Keeping it simple
The Latimer Art Club’s show and sale features straightforward, beautiful paintings
There are certain people out there who simply hate art that is abstract in any way. These people only like paintings that show a scene—a person, a landscape, fruit in a basket.
To these people, I highly recommend the Latimer Art Club’s annual sale and show.
The exhibit, Art Speaks in Color, is being held at the River Gallery through the end of the month. It features dozens of beautiful and straightforward works, all by artists who belong to what is called the oldest art club in Nevada.
The club got its start in 1921, five years after L.P. Latimer moved to Reno from Berkeley, Calif., to teach watercolor painting, says Ruth Wood Cantrell, the Latimer club’s show chairwoman. Latimer’s students formed the club, which is now about 50 painters strong.
Cantrell says the club, which people join by invitation, gives a yearly scholarship to a local high school senior. But the group’s main goal is to further interest in art, which is one of the purposes of the group’s shows. In addition to the annual judged show that is currently at the River Gallery, the Latimer Club also is planning a show in August, in conjunction with a local group of flower arrangers, to be held at Bartley Ranch.
“For the annual show, we want to show the members’ work, of course,” Cantrell says. “We also want to promote sales and the art in general.”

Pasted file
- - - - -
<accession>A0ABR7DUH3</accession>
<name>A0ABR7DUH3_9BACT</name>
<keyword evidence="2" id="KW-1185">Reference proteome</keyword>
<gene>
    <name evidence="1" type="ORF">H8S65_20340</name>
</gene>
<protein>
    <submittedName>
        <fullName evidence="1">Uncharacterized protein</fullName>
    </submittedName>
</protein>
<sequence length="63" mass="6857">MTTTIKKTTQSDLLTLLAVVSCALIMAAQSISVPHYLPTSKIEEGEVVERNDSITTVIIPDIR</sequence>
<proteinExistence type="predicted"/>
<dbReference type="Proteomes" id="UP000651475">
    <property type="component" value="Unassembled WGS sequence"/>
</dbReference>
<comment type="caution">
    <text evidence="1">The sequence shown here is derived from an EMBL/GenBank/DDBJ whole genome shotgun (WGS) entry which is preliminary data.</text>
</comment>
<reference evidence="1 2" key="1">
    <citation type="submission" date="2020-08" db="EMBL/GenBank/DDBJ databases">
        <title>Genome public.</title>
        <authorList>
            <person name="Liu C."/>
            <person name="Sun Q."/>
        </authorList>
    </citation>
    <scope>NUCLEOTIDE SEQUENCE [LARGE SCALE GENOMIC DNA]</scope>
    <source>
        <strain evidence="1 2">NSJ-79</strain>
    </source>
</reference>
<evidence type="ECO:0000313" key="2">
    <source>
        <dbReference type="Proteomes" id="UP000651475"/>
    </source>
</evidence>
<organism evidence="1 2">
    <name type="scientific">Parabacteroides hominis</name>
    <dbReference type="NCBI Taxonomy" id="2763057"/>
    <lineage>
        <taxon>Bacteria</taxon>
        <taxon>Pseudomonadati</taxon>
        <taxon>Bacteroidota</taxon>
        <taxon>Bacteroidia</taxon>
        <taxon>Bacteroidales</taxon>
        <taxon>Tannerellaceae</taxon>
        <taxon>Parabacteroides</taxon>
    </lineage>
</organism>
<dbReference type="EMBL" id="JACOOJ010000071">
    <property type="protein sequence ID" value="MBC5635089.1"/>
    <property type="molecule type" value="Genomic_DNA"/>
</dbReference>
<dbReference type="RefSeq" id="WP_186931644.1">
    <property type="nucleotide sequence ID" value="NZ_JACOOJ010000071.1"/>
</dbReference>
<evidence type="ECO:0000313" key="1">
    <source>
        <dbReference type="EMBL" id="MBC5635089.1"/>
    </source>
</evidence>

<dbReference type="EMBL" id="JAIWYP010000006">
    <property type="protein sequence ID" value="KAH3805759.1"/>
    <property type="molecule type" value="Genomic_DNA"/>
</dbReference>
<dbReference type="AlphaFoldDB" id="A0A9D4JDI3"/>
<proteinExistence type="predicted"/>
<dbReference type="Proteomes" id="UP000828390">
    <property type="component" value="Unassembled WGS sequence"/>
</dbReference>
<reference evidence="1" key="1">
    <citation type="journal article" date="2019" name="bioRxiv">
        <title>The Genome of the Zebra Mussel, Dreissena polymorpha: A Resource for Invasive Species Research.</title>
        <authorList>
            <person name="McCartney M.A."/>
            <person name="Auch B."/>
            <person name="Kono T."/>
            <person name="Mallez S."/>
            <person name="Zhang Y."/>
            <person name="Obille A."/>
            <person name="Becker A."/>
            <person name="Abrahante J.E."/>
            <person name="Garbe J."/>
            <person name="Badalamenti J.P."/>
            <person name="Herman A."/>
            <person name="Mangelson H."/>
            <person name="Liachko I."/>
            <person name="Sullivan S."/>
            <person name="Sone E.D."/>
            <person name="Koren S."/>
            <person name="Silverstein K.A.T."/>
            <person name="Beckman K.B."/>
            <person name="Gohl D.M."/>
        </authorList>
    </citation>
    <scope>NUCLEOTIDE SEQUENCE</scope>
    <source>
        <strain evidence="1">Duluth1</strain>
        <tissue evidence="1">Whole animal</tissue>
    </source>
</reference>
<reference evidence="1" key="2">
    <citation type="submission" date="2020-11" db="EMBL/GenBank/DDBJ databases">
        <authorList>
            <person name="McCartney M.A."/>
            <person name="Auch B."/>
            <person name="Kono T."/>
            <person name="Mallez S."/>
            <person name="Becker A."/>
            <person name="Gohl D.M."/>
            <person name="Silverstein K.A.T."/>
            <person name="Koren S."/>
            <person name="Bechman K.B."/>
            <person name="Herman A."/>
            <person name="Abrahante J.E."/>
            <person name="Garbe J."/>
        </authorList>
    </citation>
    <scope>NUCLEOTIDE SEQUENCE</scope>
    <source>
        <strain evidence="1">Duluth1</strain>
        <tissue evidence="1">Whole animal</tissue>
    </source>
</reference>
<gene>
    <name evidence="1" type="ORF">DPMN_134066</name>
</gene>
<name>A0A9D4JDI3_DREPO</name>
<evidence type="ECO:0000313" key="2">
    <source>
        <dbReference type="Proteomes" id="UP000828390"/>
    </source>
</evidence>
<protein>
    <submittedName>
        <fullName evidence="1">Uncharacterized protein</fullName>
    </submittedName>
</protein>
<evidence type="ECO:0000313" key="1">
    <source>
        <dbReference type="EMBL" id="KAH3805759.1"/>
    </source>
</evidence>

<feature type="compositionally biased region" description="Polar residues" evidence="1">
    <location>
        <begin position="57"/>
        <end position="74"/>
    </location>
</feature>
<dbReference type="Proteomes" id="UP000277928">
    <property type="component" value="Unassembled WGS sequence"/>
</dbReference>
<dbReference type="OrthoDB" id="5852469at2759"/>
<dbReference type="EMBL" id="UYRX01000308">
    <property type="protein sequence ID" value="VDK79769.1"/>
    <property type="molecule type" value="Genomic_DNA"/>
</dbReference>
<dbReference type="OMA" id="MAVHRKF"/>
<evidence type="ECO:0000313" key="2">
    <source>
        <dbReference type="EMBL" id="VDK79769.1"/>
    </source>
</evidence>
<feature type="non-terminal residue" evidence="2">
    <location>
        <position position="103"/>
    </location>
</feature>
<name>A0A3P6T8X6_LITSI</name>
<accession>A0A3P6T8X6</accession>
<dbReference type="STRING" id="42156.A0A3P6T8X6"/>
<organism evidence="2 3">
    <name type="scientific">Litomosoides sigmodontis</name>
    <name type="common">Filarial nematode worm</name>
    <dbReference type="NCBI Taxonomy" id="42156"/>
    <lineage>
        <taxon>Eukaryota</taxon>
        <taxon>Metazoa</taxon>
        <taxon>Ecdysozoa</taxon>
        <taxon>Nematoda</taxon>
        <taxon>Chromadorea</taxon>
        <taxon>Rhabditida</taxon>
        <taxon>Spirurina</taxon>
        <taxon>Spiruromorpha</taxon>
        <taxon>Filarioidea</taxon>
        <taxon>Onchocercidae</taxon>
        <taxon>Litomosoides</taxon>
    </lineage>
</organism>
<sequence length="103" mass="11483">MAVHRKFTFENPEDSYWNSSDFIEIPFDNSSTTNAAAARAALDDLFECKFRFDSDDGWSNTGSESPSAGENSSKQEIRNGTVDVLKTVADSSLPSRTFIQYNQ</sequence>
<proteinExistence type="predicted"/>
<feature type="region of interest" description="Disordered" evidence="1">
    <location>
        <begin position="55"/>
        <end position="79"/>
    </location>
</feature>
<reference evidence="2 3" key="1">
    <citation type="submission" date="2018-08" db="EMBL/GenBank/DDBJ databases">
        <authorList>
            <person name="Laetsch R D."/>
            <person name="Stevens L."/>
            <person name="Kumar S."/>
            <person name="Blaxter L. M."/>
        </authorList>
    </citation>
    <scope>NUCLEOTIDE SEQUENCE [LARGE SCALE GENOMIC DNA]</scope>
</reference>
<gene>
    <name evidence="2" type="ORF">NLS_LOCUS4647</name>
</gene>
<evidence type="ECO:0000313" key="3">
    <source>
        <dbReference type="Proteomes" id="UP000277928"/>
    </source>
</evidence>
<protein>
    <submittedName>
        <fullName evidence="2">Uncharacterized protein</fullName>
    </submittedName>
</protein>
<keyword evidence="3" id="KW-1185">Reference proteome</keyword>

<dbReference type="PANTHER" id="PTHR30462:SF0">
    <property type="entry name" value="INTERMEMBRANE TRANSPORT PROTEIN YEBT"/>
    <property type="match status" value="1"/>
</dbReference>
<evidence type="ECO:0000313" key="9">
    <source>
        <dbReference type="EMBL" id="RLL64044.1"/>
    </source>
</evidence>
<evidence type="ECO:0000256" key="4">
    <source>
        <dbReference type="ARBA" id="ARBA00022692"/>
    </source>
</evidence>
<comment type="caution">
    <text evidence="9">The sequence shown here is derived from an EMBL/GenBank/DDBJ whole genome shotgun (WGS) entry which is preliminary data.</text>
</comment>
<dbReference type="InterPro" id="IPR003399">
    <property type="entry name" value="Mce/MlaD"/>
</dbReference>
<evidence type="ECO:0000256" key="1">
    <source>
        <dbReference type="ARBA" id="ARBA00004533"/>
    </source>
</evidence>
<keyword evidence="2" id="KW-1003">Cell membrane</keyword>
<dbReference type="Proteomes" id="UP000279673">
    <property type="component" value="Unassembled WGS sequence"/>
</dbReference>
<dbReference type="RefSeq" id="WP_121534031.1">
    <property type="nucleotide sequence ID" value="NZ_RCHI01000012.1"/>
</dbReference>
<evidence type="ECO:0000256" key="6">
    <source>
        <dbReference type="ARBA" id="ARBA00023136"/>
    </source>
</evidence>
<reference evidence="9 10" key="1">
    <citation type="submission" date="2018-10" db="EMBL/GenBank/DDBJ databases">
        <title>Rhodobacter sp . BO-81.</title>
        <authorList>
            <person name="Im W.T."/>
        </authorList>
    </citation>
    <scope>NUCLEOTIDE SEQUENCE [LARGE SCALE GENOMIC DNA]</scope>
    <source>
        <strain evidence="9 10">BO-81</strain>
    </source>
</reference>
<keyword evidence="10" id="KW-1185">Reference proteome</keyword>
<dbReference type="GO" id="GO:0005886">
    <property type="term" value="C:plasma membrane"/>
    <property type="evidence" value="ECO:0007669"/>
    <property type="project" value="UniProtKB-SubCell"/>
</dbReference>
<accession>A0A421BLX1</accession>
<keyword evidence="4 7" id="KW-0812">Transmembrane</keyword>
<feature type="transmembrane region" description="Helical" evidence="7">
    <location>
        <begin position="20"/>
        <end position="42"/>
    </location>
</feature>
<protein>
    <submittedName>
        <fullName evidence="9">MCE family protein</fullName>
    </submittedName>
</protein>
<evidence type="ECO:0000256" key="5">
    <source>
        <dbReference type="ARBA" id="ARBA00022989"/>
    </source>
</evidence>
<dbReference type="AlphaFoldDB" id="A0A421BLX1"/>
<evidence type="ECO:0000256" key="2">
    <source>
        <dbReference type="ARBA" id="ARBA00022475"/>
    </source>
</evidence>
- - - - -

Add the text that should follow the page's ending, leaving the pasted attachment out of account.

One of the most eye-catching paintings at the show is “The Corner Lot,” by Larry Jacox, which was awarded first place in the show’s watercolor competition. The work depicts a scene that looks like something from the outskirts of modern-day Virginia City during autumn. An old home sits at the base of a barren hill, covered only by yellow brush and a few stubby, green trees. The house is barely visible, hidden by green, yellow and orange trees, as well as clutter—barrels, rickety fences, a fallen tree branch. The vibrant colors make the somewhat dreary, run-down scene look homey and even welcoming.
Another first-place winner, this time in the acrylic category, similarly depicts a Nevada scene of decay and what used to be. “Old Fishing Boat/Walker Lake,” by Pat Gray, shows a wooden boat sitting on a barren, dry landscape, dotted by tufts of yellow grass and yellow-green bushes. The lake is barely visible—only a smidgeon of it can be seen in the background off to the right—and it is clear that this lake is receding. A turbulent sky rises over jagged mountains, indicating a rare storm may be on the way—although it will probably be too little, too late to do this landscape any good.
The center of the painting is the boat, which has clearly been there for some time. Pieces of wood, which look like they would make good kindling, surround the boat, which is tipped to the right and slightly forward. The design of the boat, I must admit, confused me. The inner design seemed uncomfortably angled and geometric; I can’t image a boat ever looking like that, and it would be interesting to compare the painting with the actual scene, assuming the actual scene exists. Despite the pause the boat gave me, the painting is still a beautiful, yet troubling depiction of the water problems that exist in the Silver State.
These are just two of the dozens of watercolors, pastels, oils and small paintings on display, depicting landscapes, flowers, still-lifes and the like. This is simple art, art that does not need to be interpreted to be enjoyed—which is just the way some people like it.